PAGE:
THE VINE AND THE BRANCHES – I

by Bob Wheeler

 

As the Passover mean came to a close, Jesus said to His disciples, “Arise, let us go from here” (John 14:31; NKJV).  And then in Chapter 19, verse 1 we are told “When Jesus had spoken these words, He went out over the Brook Kidron, where there was a garden, which He and His disciples entered.”  Where exactly along the way the discussion recorded in chapters 15 and 16, and the prayer in chapter 17, took place is anyone’s guess.  But Jesus was certainly aware that He was now literally on His way to His arrest and crucifixion.  The tone of the discussion changes.  Whereas in the Upper Room there was give-and-take, now the discussion takes the form of an extended monologue.  The fact that He was about to depart has now been established; He now focuses on their responsibilities and privileges going forward.

Jesus begins this part of the discussion by telling them a parable (John 15:1-8).  “I am the true vine,” He tells them, “and My Father is the vinedresser.  Every branch in Me that does not bear fruit He takes away; and every branch that bears fruit He prunes, that it may bear more fruit” (vv. 1,2).  Here we see two different types of branches: those that do not bear fruit and those that do.  The branches that do not bear fruit “He takes away.”  The ones that do bear fruit “He prunes.”

But whom do these two types of branches represent?  Is Jesus saying that it is possible to be a genuine believer and to lose his salvation?

It must be kept in mind when interpreting a parable like this that Jesus is typically making one or two main points, but that analogy must not be pressed too far as to the details.  The main point that Jesus is making in this parable is the importance of maintaining a close relationship with Him.  The details are incidental.

The best answer here seems to be that the branches of the vine are professing Christians, but not necessarily genuinely born-again ones.  They have made professions of faith; they have been baptized; they are recognized members of the visible church.  But not all are vitally connected to Christ through a genuine experience of the new birth, and as a result these show literal evidence of spiritual life.  They are content to go through the motions.  They show up for church most Sundays.  The put money in the offering plate.  They sit patiently and listen to the sermon.  But their heart is somewhere else.

These, then, Jesus says, the Father “takes away.”  Sometimes they fall away of their own accord.  Sometimes they are excommunicated by the church.  In the end they face the judgment seat of Christ who says, “Depart from Me, you cursed, into the everlasting fire prepared for the devil and his angels” (Matt. 25:41).  What a terrifying prospect!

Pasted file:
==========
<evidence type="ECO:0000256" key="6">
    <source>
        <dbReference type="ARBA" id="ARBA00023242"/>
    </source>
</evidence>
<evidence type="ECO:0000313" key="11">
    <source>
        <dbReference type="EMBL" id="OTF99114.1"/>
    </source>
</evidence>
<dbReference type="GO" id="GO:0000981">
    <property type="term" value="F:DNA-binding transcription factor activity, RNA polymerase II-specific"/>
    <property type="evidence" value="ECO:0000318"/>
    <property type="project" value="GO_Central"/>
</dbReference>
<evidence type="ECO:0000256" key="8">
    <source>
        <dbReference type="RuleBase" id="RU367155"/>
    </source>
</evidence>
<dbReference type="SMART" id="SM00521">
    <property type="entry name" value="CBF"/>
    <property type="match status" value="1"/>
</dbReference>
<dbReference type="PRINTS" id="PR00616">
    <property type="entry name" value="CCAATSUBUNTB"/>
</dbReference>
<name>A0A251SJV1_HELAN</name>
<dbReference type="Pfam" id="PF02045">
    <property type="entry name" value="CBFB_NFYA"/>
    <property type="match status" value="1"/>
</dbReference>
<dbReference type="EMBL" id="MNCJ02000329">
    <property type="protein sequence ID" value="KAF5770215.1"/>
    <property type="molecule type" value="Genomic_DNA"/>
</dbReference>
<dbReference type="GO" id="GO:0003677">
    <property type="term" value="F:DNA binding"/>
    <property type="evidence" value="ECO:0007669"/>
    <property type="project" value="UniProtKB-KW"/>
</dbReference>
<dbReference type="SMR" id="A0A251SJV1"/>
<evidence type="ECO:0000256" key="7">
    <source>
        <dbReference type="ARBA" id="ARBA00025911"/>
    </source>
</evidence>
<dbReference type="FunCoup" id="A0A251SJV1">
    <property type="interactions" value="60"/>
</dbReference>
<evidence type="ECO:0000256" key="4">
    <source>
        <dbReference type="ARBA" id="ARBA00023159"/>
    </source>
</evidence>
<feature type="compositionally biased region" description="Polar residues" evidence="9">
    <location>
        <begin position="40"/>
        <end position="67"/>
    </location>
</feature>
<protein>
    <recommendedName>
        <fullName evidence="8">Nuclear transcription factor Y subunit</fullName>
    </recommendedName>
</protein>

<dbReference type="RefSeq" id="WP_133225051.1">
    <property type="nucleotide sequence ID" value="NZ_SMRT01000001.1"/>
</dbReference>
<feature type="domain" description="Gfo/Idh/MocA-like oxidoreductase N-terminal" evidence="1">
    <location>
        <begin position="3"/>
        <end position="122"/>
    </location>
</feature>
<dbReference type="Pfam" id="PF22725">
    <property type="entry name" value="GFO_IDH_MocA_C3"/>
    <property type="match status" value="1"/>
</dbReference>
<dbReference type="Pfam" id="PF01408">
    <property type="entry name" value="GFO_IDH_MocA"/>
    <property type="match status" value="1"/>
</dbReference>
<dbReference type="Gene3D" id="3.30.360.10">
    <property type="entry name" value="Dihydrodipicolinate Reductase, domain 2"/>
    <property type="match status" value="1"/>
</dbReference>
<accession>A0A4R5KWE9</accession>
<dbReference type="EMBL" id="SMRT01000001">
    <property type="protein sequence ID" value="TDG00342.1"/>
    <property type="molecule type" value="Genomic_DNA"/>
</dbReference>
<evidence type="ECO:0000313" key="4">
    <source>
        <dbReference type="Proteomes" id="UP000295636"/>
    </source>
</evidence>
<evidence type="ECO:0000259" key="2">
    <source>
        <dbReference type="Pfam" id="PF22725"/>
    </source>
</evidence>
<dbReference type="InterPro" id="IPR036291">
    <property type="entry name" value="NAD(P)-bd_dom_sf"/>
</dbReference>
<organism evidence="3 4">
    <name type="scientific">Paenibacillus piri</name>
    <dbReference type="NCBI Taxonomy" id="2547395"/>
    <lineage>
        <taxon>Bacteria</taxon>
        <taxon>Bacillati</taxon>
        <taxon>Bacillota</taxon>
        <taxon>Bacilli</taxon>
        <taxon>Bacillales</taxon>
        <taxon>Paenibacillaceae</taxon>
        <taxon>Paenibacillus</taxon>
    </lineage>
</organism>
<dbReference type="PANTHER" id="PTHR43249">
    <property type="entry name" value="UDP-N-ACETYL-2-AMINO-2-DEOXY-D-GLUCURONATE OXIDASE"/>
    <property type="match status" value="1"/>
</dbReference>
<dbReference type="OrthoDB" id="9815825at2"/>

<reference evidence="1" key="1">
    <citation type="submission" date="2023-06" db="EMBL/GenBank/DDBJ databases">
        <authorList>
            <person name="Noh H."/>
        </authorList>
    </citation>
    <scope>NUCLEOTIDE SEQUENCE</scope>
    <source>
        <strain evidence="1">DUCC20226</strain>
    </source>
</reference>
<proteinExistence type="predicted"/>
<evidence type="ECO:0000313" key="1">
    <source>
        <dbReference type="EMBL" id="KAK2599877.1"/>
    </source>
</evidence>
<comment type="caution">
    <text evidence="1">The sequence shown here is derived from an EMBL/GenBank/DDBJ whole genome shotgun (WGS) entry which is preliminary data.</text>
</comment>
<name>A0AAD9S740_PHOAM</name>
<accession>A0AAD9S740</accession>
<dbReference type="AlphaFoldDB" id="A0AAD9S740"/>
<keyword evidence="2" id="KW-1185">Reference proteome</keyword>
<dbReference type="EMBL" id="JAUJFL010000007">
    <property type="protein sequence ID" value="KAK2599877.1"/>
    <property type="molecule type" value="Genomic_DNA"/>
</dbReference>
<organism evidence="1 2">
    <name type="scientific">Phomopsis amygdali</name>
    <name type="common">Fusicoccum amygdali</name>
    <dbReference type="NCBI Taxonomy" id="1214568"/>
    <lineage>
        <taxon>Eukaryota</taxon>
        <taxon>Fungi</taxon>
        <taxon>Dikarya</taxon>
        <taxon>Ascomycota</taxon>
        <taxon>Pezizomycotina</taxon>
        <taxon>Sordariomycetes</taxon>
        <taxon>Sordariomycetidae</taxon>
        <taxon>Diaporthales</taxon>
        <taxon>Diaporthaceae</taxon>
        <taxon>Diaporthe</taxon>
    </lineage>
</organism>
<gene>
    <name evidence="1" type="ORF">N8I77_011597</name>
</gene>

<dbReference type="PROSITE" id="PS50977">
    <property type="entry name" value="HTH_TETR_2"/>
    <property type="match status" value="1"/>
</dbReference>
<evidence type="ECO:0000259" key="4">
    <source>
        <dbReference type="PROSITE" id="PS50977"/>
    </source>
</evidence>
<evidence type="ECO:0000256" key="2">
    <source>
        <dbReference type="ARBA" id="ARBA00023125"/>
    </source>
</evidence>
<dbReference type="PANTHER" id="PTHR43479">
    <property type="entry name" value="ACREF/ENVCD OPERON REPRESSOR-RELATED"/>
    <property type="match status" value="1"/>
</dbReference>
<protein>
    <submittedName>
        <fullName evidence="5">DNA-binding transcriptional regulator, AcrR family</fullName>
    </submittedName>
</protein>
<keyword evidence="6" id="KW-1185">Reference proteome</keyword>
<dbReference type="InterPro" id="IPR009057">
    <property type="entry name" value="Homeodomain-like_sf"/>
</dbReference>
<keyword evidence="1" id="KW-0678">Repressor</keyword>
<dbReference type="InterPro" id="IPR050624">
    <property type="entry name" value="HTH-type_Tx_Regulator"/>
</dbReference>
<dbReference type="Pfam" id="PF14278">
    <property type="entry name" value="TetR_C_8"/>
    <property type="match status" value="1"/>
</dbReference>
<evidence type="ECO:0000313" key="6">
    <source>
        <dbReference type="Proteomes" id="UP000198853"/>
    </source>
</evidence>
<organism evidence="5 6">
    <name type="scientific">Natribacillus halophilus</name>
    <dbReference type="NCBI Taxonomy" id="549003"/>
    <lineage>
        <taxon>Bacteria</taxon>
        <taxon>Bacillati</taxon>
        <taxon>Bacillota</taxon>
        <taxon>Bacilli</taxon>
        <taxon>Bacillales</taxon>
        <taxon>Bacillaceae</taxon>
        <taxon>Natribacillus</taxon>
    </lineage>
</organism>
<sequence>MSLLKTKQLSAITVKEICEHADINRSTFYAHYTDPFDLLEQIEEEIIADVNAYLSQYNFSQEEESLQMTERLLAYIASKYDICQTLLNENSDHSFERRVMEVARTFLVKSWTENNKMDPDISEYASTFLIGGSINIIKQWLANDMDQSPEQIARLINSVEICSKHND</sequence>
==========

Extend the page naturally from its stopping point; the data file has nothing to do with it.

But then there are other branches as well, ones that do bear fruit.  Of these Jesus says that the Father “prunes, that it may bear more fruit.”   Here it is evident that He is speaking of genuinely born-again Christians, in contrast to the nominal professing Christian, for He goes on to say in the next verse, “You are already clean because of the world which I have spoken to you” (John 15:8).  In the process of hearing the gospel and responding to it they have been inwardly regenerated – they have a new heart and a desire to serve Christ.  The have put the things of the old life behind them.  Yet the Father still “cleans” and “prunes” them.  Even as born-again Christians there are things that come into our lives that come between us and Christ and interfere with our spiritual growth.  This is especially true when things are going well for us outwardly.  We become preoccupied with the things of this life and let our relationship with Christ languish.  But God is a wise and caring “vinedresser,” and His concern is that we “bear more fruit”; and to that end He prunes us – He disciplines us, subjects us to trials and difficulties, but all that we might be more fruitful and blessed in the work of the kingdom.

Sometimes when we are in the midst of trials and difficulties, and God does not seem to be answering our prayers for deliverance, we must keep in mind that God has His own purposes in what He brings our way, and that His divine purpose includes our sanctification and usefulness in the kingdom.  In such circumstances we must learn to submit to His will and patiently learn the lesson He has for us.  He will eventually bring us through the trial, and we will be the better for having gone through it!